Framed with a haunting letter from his grandfather Jack, Everybody’s Everything is a messy portrait of deeply flawed rising star Lil Peep, who passed away at age 21 in 2017 of a fentanyl overdose. His work is still surfacing with his second album released posthumously along with a current radio single I’ve Been Waiting with ILoveMakonnen and Fall Out Boy.
Embracing the medium of youth DIY stardom, Everybody’s Everything uses a wall of media tracing his career both in composed sit-down interviews with family, collaborators, girlfriends, and his management team with rough and ready ephemeral moments that could have been crafted for Instagram and Snapchat. For those seeking to understand the Lil Peep phenomena, especially as his work continues to reach radio stations, it’s a fairly comprehensive document. Directed by editor Sebastian Jones and cinematographer Ramez Silyan, the film follows Lil Peep (aka Gustav Elijah Åhr) from a kid releasing music on SoundCloud to a tour supporting his first album Come Over When You’re Sober. He escapes Long Island, bouncing around to Airbnbs and apartments that double as impromptu art spaces and night clubs on Skid Row in L.A., a kind of new Echo Canyon scene. He captures the attention of managers including First Access Entertainment founder (and an executive producer on this film with Terrence Malick) Sarah Stennett who becomes obsessed with his sound. She along with his management team launch him globally after fearing the worst for him in Los Angeles. They move him to London and he arrives to an adoring crowd in Russia on his world tour.
Influenced by his labor organizing grandfather, he aims to take capitalism out of music, provoking social change on film to make his mark on several industries. Stardom, though, proves to be too much pressure as he’s told by his management that he’ll soon have to leave people behind. Without engaging in speculation, Everybody’s Everything highlights the pressures of stardom from the highs and lows, introducing us to an exciting new underground movement in art and performance as Peep remains hungry and curious. His death is tragic as who knows where his career would have gone and what revolution he might have started. The film demystifies organic stardom, showcasing the hard work alongside the partying and the damaging elements of a lifestyle on the road as success comes to a young man who tried to conquer the world. His death came just as he was about to launch a fashion line, after traveling to Paris Fashion Week to showcase his work.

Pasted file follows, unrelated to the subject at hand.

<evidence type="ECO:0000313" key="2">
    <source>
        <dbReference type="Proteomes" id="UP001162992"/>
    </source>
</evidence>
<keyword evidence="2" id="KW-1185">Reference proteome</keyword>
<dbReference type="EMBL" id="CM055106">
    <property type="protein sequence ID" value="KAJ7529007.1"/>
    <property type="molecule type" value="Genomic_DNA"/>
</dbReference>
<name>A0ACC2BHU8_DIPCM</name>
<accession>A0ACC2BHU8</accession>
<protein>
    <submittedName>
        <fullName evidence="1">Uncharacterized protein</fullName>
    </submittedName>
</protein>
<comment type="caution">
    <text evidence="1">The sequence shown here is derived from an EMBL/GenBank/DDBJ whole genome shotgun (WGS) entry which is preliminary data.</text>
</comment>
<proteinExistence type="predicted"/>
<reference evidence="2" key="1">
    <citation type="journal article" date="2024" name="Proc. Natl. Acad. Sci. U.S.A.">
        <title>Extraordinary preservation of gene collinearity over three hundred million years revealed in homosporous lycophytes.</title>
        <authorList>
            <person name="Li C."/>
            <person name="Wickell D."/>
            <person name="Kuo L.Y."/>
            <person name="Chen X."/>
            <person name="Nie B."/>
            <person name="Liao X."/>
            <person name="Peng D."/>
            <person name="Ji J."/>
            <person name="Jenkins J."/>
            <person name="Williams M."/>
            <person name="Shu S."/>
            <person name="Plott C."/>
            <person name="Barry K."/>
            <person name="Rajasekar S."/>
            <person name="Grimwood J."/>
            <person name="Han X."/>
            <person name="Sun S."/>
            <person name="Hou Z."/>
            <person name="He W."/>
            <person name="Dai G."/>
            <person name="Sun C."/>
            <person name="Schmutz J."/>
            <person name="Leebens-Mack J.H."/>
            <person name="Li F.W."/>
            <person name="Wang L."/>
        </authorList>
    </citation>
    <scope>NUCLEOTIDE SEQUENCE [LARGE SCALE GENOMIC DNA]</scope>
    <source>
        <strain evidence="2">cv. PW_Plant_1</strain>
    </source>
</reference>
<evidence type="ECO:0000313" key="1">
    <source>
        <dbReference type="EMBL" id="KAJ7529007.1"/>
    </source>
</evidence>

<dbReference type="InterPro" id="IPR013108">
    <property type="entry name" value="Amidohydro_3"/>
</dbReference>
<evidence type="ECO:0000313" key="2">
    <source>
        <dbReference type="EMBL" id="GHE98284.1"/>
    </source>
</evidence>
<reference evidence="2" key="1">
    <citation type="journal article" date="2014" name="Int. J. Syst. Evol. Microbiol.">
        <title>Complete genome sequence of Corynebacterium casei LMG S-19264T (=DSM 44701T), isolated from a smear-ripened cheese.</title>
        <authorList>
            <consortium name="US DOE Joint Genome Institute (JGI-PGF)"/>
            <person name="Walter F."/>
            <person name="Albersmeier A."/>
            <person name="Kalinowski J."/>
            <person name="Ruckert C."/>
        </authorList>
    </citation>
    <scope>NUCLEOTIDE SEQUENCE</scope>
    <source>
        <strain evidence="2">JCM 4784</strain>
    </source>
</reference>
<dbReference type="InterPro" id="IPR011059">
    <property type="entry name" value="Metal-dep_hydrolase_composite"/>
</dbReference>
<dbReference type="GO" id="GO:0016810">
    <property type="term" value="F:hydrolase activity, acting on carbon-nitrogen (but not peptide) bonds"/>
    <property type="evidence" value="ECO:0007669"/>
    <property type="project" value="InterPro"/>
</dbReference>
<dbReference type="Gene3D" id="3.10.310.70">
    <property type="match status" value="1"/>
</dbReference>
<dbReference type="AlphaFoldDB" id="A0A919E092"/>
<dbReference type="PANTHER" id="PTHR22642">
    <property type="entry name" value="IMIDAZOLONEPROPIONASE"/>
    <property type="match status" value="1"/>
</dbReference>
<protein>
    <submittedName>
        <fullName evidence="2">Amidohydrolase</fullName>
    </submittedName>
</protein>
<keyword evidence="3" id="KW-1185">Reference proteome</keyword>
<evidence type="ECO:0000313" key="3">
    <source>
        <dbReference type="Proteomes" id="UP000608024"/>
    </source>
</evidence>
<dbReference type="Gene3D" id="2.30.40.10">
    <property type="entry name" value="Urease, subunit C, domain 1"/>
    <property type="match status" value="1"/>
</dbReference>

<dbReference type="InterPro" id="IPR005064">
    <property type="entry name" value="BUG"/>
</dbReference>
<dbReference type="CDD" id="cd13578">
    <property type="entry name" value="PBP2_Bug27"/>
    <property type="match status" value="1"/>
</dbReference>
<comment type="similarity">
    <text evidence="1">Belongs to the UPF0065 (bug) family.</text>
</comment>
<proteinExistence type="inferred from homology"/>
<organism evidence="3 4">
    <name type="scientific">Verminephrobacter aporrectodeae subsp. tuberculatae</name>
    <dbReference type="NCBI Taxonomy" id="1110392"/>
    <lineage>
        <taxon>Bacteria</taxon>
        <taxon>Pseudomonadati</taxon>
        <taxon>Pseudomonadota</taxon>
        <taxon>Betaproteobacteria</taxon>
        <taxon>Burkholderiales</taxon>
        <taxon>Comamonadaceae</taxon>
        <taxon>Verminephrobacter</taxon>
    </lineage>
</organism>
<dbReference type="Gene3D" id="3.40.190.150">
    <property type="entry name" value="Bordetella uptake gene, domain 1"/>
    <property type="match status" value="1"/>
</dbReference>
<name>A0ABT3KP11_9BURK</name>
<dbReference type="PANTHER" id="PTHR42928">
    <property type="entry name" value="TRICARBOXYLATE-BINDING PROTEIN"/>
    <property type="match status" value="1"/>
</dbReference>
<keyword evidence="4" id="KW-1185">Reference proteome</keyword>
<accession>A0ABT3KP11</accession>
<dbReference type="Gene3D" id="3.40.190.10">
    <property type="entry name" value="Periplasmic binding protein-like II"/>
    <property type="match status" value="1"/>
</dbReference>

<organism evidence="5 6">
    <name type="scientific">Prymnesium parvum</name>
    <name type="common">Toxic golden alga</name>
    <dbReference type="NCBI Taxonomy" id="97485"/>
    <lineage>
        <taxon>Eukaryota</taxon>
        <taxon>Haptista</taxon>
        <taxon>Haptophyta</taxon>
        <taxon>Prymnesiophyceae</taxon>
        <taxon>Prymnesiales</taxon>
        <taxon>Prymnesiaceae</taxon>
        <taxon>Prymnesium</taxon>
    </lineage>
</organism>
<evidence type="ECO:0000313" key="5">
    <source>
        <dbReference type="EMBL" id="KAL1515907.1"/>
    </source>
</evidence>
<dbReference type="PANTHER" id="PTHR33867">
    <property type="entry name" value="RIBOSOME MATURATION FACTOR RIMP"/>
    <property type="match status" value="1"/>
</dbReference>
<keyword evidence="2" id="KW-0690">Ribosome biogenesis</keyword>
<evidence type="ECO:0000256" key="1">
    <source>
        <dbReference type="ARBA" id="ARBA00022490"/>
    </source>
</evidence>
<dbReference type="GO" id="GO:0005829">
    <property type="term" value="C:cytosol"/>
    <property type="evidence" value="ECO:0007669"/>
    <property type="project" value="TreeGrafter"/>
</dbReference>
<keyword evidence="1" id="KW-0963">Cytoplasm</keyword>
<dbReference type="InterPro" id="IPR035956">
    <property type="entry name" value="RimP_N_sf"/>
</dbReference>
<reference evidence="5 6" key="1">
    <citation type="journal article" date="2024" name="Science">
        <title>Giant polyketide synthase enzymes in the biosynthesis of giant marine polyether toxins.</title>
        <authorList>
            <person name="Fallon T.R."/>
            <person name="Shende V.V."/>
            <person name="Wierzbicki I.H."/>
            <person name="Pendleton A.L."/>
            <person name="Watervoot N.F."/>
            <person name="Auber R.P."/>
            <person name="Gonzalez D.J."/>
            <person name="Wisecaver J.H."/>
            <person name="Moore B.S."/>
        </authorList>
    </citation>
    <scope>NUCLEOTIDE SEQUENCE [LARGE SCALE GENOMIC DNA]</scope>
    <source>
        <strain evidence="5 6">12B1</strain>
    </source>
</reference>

Two years after his death, filmmakers Jones and Silyan have benefited from a trove of footage provided by his management, family, and friends, creating an authorized documentary that doesn’t shy away from darkness. Similar to The Gift: The Journey of Jonny Cash, a definitive and comprehensive documentary by the great Thom Zimny that also premiered this year at SXSW, Everybody’s Everything offers a guided history of his life, times, and music through the lens of the media that Peep leveraged. It’s a film full of highs and lows, sorrow and recollection, fun and political ideology–a mess, but one that feels authentic and accurate.
Everybody’s Everything premiered at SXSW and opens on November 15.